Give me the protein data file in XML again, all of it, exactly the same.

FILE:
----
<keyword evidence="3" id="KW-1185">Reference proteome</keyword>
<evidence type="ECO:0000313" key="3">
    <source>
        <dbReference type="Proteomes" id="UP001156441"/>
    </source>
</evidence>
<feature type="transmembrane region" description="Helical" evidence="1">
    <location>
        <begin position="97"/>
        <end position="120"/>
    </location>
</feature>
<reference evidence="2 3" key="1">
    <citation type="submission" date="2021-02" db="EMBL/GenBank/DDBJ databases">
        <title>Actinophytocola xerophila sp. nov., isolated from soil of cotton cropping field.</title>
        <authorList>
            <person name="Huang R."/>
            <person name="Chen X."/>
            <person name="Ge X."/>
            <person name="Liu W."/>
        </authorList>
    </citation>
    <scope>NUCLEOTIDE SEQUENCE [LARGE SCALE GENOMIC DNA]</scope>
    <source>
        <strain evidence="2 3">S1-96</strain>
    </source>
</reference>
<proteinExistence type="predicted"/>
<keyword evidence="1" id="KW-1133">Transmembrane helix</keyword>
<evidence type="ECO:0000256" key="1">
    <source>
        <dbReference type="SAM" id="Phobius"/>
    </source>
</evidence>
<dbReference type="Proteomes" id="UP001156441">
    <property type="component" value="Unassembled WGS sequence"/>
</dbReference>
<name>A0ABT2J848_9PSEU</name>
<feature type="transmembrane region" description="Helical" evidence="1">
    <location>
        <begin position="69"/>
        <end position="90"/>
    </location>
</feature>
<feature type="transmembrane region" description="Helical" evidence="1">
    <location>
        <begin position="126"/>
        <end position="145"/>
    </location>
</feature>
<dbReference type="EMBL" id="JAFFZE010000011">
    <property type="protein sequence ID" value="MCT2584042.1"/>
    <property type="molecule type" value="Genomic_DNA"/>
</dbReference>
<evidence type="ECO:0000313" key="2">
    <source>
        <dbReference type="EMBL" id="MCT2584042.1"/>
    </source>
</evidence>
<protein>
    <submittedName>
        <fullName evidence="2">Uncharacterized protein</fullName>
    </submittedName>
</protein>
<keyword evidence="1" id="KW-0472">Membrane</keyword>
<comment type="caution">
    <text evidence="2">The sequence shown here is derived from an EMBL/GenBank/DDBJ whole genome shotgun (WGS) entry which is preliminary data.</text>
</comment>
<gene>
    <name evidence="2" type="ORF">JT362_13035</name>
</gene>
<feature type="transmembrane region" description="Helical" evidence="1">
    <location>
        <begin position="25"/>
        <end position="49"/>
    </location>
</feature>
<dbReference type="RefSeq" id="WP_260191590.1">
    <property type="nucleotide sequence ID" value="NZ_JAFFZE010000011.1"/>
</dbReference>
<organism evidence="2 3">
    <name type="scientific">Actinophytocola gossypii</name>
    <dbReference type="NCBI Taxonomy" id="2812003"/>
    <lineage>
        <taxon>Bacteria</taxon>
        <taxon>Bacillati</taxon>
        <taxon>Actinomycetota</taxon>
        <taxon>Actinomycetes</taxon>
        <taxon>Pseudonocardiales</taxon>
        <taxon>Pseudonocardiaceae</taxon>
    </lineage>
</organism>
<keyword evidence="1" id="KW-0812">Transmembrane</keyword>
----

<keyword evidence="3" id="KW-1185">Reference proteome</keyword>
<evidence type="ECO:0000313" key="3">
    <source>
        <dbReference type="Proteomes" id="UP001156441"/>
    </source>
</evidence>
<feature type="transmembrane region" description="Helical" evidence="1">
    <location>
        <begin position="97"/>
        <end position="120"/>
    </location>
</feature>
<reference evidence="2 3" key="1">
    <citation type="submission" date="2021-02" db="EMBL/GenBank/DDBJ databases">
        <title>Actinophytocola xerophila sp. nov., isolated from soil of cotton cropping field.</title>
        <authorList>
            <person name="Huang R."/>
            <person name="Chen X."/>
            <person name="Ge X."/>
            <person name="Liu W."/>
        </authorList>
    </citation>
    <scope>NUCLEOTIDE SEQUENCE [LARGE SCALE GENOMIC DNA]</scope>
    <source>
        <strain evidence="2 3">S1-96</strain>
    </source>
</reference>
<proteinExistence type="predicted"/>
<keyword evidence="1" id="KW-1133">Transmembrane helix</keyword>
<evidence type="ECO:0000256" key="1">
    <source>
        <dbReference type="SAM" id="Phobius"/>
    </source>
</evidence>
<dbReference type="Proteomes" id="UP001156441">
    <property type="component" value="Unassembled WGS sequence"/>
</dbReference>
<name>A0ABT2J848_9PSEU</name>
<feature type="transmembrane region" description="Helical" evidence="1">
    <location>
        <begin position="69"/>
        <end position="90"/>
    </location>
</feature>
<feature type="transmembrane region" description="Helical" evidence="1">
    <location>
        <begin position="126"/>
        <end position="145"/>
    </location>
</feature>
<dbReference type="EMBL" id="JAFFZE010000011">
    <property type="protein sequence ID" value="MCT2584042.1"/>
    <property type="molecule type" value="Genomic_DNA"/>
</dbReference>
<evidence type="ECO:0000313" key="2">
    <source>
        <dbReference type="EMBL" id="MCT2584042.1"/>
    </source>
</evidence>
<protein>
    <submittedName>
        <fullName evidence="2">Uncharacterized protein</fullName>
    </submittedName>
</protein>
<keyword evidence="1" id="KW-0472">Membrane</keyword>
<comment type="caution">
    <text evidence="2">The sequence shown here is derived from an EMBL/GenBank/DDBJ whole genome shotgun (WGS) entry which is preliminary data.</text>
</comment>
<gene>
    <name evidence="2" type="ORF">JT362_13035</name>
</gene>
<feature type="transmembrane region" description="Helical" evidence="1">
    <location>
        <begin position="25"/>
        <end position="49"/>
    </location>
</feature>
<dbReference type="RefSeq" id="WP_260191590.1">
    <property type="nucleotide sequence ID" value="NZ_JAFFZE010000011.1"/>
</dbReference>
<organism evidence="2 3">
    <name type="scientific">Actinophytocola gossypii</name>
    <dbReference type="NCBI Taxonomy" id="2812003"/>
    <lineage>
        <taxon>Bacteria</taxon>
        <taxon>Bacillati</taxon>
        <taxon>Actinomycetota</taxon>
        <taxon>Actinomycetes</taxon>
        <taxon>Pseudonocardiales</taxon>
        <taxon>Pseudonocardiaceae</taxon>
    </lineage>
</organism>
<keyword evidence="1" id="KW-0812">Transmembrane</keyword>